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A Haunting in Barnstable

“It’s just something really different and fun to do,” says Courtney Smith-Atkin of Michigan, who made the Haunted and History tour one of the stops on her Cape Cod vacation.
The tour concludes at the Old Jail, the only building walkers are allowed to enter.

Built in 1690 by order of the Massachusetts and Plymouth Bay Colony Courts, it is the oldest wooden jail in America and served its original purpose until 1831. The cramped, windowless cells remain intact, providing vivid evidence of the stark living conditions for the incarcerated. The building was used as a barn after closing down as a jail and was moved to its current location in 1972, where it now sits on the property of the U.S. Coast Guard Heritage Museum.

It is also supposedly inhabited by five entities. Bartlett completes his tour by shutting off the lights, standing in the darkness and inquiring, “Is anyone here? If you are, please give us a sign. Make a noise. Anything.” Bartlett believes in politeness when ghost hunting. “Don’t provoke them. Talk nice to them,” he says. (For the truly adventurous, Bartlett has a “haunted overnight” when visitors can spend the evening from 9 p.m. to 3 a.m. in the creepy jail hoping for ghosts to appear.)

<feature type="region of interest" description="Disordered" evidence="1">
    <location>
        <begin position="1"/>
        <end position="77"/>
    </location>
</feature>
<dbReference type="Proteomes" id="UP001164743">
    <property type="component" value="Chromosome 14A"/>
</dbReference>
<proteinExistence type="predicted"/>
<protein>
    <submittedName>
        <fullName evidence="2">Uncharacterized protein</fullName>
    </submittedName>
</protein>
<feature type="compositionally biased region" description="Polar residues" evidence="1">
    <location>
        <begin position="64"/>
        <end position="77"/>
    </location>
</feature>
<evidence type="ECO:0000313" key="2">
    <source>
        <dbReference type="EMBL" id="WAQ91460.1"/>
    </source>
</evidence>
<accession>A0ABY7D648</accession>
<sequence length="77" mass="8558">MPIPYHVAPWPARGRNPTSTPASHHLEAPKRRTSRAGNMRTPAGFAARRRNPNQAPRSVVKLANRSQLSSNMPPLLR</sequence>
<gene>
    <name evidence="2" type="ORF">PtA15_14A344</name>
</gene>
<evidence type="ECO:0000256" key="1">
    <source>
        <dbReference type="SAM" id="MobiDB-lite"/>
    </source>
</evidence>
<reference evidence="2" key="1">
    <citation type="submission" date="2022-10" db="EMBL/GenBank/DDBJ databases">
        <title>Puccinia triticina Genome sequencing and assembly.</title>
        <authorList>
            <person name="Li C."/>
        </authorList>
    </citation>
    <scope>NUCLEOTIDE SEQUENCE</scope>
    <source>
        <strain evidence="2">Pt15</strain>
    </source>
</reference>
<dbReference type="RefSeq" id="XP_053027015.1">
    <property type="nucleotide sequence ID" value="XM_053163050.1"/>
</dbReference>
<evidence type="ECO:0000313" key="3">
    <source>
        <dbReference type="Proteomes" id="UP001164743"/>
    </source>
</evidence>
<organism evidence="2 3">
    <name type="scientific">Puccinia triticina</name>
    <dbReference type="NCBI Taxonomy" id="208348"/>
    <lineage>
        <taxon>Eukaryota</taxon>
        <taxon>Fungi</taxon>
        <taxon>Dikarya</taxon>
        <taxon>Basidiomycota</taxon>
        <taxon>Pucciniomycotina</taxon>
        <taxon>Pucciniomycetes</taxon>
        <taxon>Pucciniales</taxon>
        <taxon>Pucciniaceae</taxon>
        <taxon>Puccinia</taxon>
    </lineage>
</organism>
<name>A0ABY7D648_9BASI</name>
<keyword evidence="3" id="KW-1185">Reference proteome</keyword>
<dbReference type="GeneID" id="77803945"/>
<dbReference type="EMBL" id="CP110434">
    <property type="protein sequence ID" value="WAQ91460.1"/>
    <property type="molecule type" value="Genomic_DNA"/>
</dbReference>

Ayala was on Bartlett’s overnight tour when he experienced a ghostly presence. First, his tape recorder turned on by itself. And then, he saw a post shift and rock, as though someone had bumped into it. “But no one was sitting near it,” he says.

Past tours have ended with walkers maintaining they felt a ghost push them from behind, that they’ve heard footsteps, or they’ve seen a strange shadow. “I remember once being on a tour and a guy who was sitting at the back of the jail cell (in the Old Jail) suddenly got up, screamed and ran out of the room,” Ayala says. “He told us later that he felt something grab him. He freaked out.”
In the hair-raising darkness, Bartlett mentions all this. He then turns the lights back on and scans the room with a mischievous smile. Are there ghosts haunting this village? He wants you to suspend your cynicism and let your imagination run free. He wants you to consider what the past might hold.

For more information about the Haunted and History Walking Tours, visit www.caiprs.com.

Rob Duca is a freelance writer living in Plymouth.



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